12Jim Buckmaster, chief executive of Craigslist, has a simple policy: “No meetings, ever.” There are several reasons why meetings don’t work. They move, in the words of the career coach Dale Dauten, “at the pace of the slowest mind in the room,” so that “all but one participant will be bored, all but one mind underused.” A key purpose of meetings is information transfer, but they’re based on the assumption that people absorb information best by hearing it, when only a minority of us are “auditory learners.” The key question for distinguishing a worthwhile meeting from a worthless one is this: is it a “status-report” meeting, designed for employees to tell each other things? If so, it’s probably better handled on email or paper. That leaves a minority of “good” meetings, whose value lies in the meeting of minds itself — for example, a well-run brainstorming session.

Drop some F-bombs

13The jewelry world is one of refinement, education and professionalism, not the place for profanity. Yet swearing, when done judiciously, according to various psychologists, boosts endorphins, promotes social bonding and makes people more persuasive. Periodically, let your staff and customers know you’re human.

Stop asking, “Where do you want to be in 5 years?”

14Hiring employees who will challenge management is another staple of business advice, but everyone has probably worked with “yes, but” employees who basically oppose every new idea and approach. To find true contrarians, Thiel in his book Zero To One recommends asking the following question when interviewing employees: “Tell me something that’s true that nobody believes in.” (God, global warming and aliens don’t cut it.)

Don’t ask for the sale

15The traditional approach to selling says tout the benefits, close throughout, close with an assumption and then push for the add-on followed by another. You’re just efficiently taking the customer in a direction she wanted to go anyway. In contrast, the “slow sales” movement, which has been gaining ground for a few years, argues that there are intelligent, deliberate customers who prefer an almost “do-it-your self” zero-pressure environment. Granted, getting them to the cash register may take longer. But according to INC magazine, this technique alleviates the extra costs of post-purchase dissonance from returns, customer service time, negative feedback, and customer churn.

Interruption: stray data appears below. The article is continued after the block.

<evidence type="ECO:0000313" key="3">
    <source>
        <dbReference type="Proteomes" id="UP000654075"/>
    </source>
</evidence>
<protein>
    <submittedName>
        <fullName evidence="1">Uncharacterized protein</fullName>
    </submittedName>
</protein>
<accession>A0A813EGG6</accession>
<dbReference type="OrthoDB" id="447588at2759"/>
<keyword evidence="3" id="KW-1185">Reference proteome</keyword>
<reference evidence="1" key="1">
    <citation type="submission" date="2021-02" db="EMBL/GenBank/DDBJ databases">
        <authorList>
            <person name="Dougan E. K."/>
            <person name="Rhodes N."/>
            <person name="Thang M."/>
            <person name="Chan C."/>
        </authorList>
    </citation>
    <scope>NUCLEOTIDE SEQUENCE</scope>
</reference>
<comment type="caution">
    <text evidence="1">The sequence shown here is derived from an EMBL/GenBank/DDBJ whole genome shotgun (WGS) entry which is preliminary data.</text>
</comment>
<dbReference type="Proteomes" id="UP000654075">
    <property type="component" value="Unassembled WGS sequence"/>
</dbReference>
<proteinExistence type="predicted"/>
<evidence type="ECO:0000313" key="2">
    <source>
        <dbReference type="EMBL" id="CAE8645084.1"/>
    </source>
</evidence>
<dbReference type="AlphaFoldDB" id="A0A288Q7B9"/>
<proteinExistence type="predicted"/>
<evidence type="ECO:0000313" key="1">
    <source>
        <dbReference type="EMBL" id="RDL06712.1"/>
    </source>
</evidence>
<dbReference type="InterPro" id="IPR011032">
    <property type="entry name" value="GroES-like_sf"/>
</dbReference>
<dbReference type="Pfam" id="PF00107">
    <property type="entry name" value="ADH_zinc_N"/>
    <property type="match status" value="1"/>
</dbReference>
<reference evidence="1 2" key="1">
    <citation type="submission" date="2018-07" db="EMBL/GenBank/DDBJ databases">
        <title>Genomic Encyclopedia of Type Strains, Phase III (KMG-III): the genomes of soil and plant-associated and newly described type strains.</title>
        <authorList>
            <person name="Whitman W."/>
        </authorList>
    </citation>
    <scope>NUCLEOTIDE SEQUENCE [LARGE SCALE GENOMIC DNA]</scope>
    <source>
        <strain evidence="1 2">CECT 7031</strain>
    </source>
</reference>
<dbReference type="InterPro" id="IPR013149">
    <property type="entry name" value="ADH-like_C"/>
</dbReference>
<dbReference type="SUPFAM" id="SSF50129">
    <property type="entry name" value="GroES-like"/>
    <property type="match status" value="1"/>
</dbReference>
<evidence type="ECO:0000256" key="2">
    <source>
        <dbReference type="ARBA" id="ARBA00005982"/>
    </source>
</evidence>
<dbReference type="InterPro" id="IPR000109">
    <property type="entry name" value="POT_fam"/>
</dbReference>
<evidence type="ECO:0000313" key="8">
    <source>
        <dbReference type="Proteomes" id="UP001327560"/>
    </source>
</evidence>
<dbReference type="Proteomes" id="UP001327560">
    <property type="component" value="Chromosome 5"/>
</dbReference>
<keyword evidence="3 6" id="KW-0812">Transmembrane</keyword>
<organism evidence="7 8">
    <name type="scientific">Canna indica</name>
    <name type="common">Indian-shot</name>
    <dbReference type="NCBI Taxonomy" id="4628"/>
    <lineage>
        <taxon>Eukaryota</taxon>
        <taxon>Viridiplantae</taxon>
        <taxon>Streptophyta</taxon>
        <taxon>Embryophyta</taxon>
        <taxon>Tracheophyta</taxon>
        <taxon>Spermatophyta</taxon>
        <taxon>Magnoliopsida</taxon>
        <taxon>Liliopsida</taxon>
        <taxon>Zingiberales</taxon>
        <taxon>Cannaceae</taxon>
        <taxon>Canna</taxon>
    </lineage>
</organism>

Look for mentors and staff who do it the “wrong way”

16Tim Ferriss has an interesting approach to considering contrarians: Be on the lookout for the anomalies, like the wispy girl who can deadlift 405 pounds. They’re performing with techniques rather than genes. “These iconoclasts show the differences in techniques and attributes,” he says. “If someone has become really good at doing something in a very nonstandard way, you can infer that the standard path isn’t necessarily the best methodology for learning a skill.”

Don’t promise excellent customer service

17Ask independent jewelers what is their point of competitive advantage and they’ll overwhelmingly say excellent customer service. But, something big corporations know (but never publicly say) is that delivering excellent customer service ultimately results in unhappy customers. Thus the field of “expectations management.” “If you want satisfied customers, it’s certainly wise to act in ways that will satisfy them. But it’s also wise to pay attention to (and, if possible, influence) their criteria for feeling satisfied,” writes Oliver Burkeman in The Guardian. Training customers, employees, and partners not to expect a “yes” in response to every single request might be crucial for preserving sanity. Far better to have a reputation as a jeweler who, for example, turns around a repair within three days than one who does it overnight — because in the latter case, as soon as you fail to deliver on that tight deadline, you’ll be seen as underperforming.

Ask customers for favors